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POLICE FORCE FEATURE: IPCC Cannot Dictate Police Practice Over Conferring


We continue our series of feature articles looking at case studies from other police forces.


Staff associations claim changes to post incident procedures need to be supported by evidence and suggest watchdog is pursuing its own agenda

By – Jasmin McDermott – Police Oracle


The Independent Police Complaints Commission (IPCC) should not dictate police practice over officers’ post incident procedures and any changes should be made by the Home Office, senior staff association officials have said.

In response to IPCC draft guidance, which would effectively ban officers from conferring following a death or serious injury, the Police Federation and Superintendents’ Association argued that the watchdog is forcing its own agenda by publishing the guidance before consultation.

The guidance states that officers must abide by the same standards as civilian witnesses and not confer with each other before producing their statements. The document, which was put out to consultation in March, said that from the “moment it is operationally safe to do so”, policing witnesses should be kept separate until their detailed individual factual account is produced.

Detailed statement

Association of Chief Police Officers’ guidance states that officers should have a break of no less than 48 hours before preparing a detailed statement after being involved in a “traumatic or life-threatening encounter”.

The staff associations point out that the current post incident processes are based upon research commissioned by the Home Office in 1986 and that any changes need to supported with new empirical evidence.

In their response, the associations said: “It is regrettable that the IPCC has chosen to in effect draft the guidance before embarking on the consultation exercise.

“Publishing the guidance, albeit said to be a draft, on its website before listening to the informed views of other stakeholders who have real experience of the post incident process suggests a lack of genuine interest in embarking on a consultation and a desire to shape public opinion towards its own self interests.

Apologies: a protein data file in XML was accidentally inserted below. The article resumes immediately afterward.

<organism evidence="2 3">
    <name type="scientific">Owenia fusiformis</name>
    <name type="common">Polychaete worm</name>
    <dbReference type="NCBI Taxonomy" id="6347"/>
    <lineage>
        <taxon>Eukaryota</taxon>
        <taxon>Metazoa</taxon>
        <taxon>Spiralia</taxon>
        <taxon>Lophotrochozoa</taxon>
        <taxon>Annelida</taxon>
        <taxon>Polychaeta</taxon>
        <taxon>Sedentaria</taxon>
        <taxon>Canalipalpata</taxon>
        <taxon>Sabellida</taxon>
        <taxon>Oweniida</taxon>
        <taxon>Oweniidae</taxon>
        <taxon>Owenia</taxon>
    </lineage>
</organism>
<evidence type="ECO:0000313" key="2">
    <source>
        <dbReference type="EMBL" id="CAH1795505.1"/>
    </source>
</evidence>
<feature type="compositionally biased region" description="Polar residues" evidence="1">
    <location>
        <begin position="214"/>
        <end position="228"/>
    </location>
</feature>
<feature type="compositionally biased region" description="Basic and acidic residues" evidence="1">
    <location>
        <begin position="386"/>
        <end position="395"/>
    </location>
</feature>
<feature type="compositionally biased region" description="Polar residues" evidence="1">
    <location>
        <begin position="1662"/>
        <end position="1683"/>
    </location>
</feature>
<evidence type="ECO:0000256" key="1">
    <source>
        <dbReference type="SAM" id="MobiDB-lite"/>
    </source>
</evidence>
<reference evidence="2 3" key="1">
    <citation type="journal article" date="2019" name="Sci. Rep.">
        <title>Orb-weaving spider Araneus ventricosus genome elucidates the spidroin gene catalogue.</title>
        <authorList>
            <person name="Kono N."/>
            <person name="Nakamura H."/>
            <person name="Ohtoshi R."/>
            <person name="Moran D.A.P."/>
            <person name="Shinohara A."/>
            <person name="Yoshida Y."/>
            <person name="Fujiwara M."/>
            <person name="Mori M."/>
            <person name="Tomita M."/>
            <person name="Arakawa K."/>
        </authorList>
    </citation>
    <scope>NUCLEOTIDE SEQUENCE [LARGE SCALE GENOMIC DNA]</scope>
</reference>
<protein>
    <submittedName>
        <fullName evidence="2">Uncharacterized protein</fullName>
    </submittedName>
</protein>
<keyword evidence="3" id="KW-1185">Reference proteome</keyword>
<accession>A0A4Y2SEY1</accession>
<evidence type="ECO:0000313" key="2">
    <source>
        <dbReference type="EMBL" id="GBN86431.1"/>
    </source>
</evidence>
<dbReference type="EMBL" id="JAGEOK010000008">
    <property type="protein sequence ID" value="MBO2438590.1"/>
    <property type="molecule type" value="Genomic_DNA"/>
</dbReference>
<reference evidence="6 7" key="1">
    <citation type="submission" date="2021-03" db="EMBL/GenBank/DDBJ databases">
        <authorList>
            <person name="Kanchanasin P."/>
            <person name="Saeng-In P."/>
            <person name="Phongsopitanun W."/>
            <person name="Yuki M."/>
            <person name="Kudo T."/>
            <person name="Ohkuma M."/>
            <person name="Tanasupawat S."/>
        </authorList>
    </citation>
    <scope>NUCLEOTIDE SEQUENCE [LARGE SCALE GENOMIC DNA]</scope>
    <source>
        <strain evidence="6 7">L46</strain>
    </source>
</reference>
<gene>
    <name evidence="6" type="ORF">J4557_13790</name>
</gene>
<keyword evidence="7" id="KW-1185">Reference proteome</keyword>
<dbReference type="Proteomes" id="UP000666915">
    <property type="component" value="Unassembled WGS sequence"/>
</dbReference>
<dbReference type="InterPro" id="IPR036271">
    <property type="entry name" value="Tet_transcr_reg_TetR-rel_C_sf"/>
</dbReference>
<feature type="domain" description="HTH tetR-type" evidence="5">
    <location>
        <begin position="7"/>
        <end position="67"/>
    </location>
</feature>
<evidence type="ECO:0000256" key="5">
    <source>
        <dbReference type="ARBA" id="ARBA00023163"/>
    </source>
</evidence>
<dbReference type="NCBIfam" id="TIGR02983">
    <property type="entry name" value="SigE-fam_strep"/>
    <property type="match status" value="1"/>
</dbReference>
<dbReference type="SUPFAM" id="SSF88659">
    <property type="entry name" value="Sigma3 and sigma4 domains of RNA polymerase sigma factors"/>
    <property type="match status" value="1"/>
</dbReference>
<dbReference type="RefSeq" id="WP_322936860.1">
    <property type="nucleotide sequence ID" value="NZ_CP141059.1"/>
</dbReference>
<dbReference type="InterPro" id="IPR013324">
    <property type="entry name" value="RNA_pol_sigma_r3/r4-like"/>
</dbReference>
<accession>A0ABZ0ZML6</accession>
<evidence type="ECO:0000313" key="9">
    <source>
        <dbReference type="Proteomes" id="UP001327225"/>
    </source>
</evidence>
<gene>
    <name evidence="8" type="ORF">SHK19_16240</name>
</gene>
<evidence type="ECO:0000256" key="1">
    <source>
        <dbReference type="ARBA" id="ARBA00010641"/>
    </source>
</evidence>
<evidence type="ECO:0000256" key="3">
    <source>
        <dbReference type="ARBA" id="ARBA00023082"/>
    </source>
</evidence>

Whilst it is acknowledged the IPCC has a role to play in building confident in the Police Service and in investigations into police conduct, it cannot dictate police practice

“This aspect of a death or serious injury is a matter for the Police Service subject to statutory guidance from the Home Office and is too important to leave to the interests of one stakeholders namely the IPCC who are the independent investigative body.

“Whilst it is acknowledged the IPCC has a role to play in building confident in the Police Service and in investigations into police conduct, it cannot dictate police practice.”

Both staff associations said that officers view conferring as a way of achieving best evidence particularly when an officer, who has fired a shot, benefits from the reassurance they get from conferring with colleagues to give them the confidence to provide details in a statement.

The response adds that the process suggested by the IPCC will have the opposite effect and would not obtain best evidence.

Shock factor

Recommendations from the Home Office commissioned report, called Study of Post Shooting Experiences in Firearms Officers, state that because an officer is likely to be in a state of “physical and mental shock and suffering some degree of confusion” any statement taken under these conditions is likely to be worthless and need a complete revision at a later stage.

The report says: “It is suggested that some way of delaying the formal investigation procedure should be considered in order to give the officer the time and opportunity to recover from the initial effects of his experience.”

Changes to the procedures have been criticised by national firearms lead Deputy Chief Constable Simon Chesterman after a survey revealed that 82 per cent of officers did not have confidence in the proposals. In an interview with PoliceOracle.com he warned that in the future officers will be “reluctant to take up a specialism where they may be required to use lethal force on behalf of the state”.

The consultation response also criticises comments made by IPCC Chair Dame Anne Owers about officers refusing to co-operate and are obstructing the investigation.

As previously reported, Dame Anne blamed officers at the centre of the Mark Duggan shooting for the “protracted” nature of the investigation and said their perceived lack of co-operation was “inexplicable”.

A statement from the IPCC said that due to number of responses received from its consultation, a review of the guidance would take some time “as we wish to reflect fully on the views of all who have responded and ensure that what we propose is practicable”.

To read the consultation response in full, click here 

To read the draft guidance, click here